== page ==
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How It's SFMade: Fancy Fancy Feast

Caleb Pershan | May 10, 2013 | Story

If America is driven by a consumer culture, then San Francisco is driven by a smart consumer culture. You know: local, sustainable, savvy. That also describes SFMade, a non-profit organization of over 400 city manufacturers that’s the next coolest thing to a guild. Through Sunday they celebrate SFMade Week with special tours and events, and we observe with daily profiles of need-to-know SFMade brands.

Why should the joys of fresh local food be limited to the human race? Don’t answer that. Jeffrey’s line of organic, all natural pet foods is available at their mini-chain's two storefront locations, (Duboce Park: 284 Noe St., North Beach: 1841 Powell St.). Here’s the nitty-gritty on their gourmet grub.

Ditch the Formula: “There’s a lot of crap on the market for animals,” says store manager Anna Thiel. But all of Jeffrey's recipes come from a book called Dr. Pitcairn's Natural Guide to Health for Dogs and Cats—the Alice Waters cookbook of four-legged creatures. Their food incorporates hormone and antibiotic-free meat, eggs, and organic vegetables, plus more unusual add-ins like kelp flakes and wild Alaskan salmon oil. In case you were tempted to try Jeffrey’s yourself, bear in mind that recipes also call for ground organ meat. The company makes grain-free versions of their recipes, in case your pet is going gluten-free.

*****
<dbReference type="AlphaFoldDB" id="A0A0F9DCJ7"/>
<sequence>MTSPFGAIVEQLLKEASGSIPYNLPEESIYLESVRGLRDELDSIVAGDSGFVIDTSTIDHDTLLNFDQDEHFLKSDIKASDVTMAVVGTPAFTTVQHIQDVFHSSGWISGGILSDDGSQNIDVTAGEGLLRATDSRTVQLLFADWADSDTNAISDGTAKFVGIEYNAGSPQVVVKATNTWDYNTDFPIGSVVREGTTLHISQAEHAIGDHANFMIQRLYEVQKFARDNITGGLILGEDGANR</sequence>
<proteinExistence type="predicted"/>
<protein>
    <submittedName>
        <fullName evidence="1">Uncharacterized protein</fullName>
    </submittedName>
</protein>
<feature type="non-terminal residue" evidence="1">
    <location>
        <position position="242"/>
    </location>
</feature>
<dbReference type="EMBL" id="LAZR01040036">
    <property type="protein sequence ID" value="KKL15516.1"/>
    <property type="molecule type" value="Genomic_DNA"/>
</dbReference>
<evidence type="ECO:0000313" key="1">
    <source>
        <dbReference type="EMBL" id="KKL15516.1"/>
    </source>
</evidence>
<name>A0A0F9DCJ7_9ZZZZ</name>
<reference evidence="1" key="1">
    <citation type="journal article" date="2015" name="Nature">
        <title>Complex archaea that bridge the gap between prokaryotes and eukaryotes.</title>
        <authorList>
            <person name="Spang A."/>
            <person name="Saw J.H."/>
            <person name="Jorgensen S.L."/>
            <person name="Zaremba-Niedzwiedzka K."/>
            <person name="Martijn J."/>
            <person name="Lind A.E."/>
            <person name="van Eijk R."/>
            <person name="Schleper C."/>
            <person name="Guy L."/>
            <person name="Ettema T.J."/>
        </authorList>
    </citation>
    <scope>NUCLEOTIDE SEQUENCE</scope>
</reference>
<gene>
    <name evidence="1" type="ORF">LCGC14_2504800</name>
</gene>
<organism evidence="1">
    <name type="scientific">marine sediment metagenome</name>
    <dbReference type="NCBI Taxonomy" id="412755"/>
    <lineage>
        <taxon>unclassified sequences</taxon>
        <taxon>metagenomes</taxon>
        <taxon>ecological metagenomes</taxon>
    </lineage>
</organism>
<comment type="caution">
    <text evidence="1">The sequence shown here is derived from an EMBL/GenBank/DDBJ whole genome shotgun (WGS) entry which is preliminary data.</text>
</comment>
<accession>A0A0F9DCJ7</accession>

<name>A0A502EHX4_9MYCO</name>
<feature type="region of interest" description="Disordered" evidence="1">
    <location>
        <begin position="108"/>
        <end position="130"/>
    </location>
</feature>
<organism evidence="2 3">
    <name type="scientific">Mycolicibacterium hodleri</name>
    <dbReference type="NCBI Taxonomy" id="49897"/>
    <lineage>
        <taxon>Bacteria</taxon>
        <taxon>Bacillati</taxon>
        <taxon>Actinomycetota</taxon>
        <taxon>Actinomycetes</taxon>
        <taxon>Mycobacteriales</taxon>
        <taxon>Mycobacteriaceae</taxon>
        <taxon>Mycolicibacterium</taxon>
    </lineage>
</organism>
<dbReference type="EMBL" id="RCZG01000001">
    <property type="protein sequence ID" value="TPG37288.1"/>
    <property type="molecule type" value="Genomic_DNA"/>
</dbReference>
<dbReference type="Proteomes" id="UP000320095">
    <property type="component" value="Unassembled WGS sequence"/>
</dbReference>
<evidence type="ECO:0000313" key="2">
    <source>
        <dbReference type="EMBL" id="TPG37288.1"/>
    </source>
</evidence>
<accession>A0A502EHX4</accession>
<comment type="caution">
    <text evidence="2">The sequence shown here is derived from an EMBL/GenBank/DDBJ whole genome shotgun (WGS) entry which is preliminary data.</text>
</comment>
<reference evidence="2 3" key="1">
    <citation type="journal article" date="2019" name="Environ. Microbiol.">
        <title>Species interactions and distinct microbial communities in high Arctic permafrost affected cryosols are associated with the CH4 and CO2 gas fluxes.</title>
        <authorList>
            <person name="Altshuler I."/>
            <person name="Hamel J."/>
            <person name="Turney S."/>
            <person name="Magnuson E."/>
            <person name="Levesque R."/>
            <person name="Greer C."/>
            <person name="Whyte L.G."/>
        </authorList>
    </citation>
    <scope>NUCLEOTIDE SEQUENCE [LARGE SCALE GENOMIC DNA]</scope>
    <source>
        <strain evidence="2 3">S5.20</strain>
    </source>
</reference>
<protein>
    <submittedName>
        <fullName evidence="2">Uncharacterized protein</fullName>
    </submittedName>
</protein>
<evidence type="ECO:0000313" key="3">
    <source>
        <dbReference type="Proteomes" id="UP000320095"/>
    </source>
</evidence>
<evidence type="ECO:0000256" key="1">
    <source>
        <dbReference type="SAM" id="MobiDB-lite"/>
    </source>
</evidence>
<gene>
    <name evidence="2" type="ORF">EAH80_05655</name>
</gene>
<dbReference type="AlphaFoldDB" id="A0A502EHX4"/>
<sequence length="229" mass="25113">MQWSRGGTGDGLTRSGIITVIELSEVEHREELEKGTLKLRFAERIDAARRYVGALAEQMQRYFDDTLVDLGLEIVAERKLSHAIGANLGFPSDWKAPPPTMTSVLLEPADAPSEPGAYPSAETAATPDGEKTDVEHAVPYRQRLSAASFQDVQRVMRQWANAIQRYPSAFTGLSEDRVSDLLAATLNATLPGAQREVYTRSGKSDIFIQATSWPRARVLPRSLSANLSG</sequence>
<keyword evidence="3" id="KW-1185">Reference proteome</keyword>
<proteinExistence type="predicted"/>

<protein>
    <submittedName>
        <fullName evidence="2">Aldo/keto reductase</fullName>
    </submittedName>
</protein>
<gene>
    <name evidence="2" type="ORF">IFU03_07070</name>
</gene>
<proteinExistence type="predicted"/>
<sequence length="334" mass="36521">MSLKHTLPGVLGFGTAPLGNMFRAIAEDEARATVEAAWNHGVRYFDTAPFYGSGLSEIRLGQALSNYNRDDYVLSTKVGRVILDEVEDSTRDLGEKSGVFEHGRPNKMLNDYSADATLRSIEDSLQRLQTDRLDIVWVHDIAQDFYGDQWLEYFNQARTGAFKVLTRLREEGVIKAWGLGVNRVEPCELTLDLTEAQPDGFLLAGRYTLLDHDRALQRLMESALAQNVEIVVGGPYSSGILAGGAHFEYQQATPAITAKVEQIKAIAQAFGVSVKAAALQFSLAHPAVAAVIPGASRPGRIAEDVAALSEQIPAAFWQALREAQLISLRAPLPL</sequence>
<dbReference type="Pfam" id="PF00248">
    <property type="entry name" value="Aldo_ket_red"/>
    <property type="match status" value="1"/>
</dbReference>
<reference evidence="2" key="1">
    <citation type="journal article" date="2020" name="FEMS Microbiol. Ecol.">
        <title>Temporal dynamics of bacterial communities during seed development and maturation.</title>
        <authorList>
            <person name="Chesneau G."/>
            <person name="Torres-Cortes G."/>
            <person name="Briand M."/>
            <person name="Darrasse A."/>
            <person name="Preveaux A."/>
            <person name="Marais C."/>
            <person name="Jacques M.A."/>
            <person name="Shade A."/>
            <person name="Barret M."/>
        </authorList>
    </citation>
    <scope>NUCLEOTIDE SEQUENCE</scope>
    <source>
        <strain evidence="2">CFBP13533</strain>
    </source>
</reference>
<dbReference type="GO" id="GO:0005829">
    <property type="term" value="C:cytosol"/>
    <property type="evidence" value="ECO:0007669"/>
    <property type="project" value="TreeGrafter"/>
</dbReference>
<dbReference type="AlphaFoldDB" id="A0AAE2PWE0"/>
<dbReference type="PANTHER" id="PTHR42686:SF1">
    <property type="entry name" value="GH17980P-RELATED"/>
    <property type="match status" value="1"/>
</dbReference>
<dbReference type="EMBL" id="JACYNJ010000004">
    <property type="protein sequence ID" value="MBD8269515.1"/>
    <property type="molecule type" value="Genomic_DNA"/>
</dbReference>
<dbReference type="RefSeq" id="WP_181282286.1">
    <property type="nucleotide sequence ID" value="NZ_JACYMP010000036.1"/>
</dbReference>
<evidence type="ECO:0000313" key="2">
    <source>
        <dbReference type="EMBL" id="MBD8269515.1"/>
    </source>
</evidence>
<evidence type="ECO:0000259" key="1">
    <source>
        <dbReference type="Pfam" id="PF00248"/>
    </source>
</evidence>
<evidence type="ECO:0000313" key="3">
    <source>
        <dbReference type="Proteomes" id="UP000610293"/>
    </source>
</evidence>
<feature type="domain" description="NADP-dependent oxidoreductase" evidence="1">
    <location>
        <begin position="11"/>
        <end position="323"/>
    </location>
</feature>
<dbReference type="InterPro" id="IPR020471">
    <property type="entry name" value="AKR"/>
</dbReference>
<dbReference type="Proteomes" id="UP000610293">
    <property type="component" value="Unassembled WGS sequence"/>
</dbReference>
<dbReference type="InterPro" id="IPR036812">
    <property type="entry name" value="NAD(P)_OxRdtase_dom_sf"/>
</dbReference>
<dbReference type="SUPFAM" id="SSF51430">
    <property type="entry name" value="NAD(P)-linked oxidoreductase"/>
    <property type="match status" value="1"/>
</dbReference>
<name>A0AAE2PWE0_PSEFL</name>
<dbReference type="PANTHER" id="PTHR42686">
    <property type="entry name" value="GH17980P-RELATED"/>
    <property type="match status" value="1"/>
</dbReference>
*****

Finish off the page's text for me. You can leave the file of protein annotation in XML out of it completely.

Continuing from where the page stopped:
Spare the Kibble, Spoil the Pet: If your pet is an extension of yourself, then the argument for feeding your pet well is an extension of the argument for eating your own food fresh and unprocessed. “The more fresh food that we eat, the better off we are," says Thiel. "You get more enzyme accessibility that way, which is necessary for digestion.” And that’s just the scientific argument. “The old advice is you feed puppy formula, and then you feed an adult formula, then a senior formula, all from the same brand. No person would be happy eating the same food every single day for their life.” If your puppy or kitty could talk, that’s probably the first thing they'd say.

“Feed ‘em raw”: The probiotics in raw meat are beneficial for your pet's digestion, the company claims, and using higher-quality meat alleviates concerns about bacterial contamination. Though the price tag is a leap compared to kibble, the brand's success thus far indicates that picky Bay Area pet owners are willing to splurge. "And say you were to make the same food yourself at home, buying the same ingredients, you definitely would be spending more money." Besides, who makes their own pet food at home? Maybe in Berkeley.

Monday: The vibrator with flash storage.

Tuesday: The presidential iPad case.

Wednesday: Be a custom wood cartographer.

Thursday: Messenger bag capital of the world.

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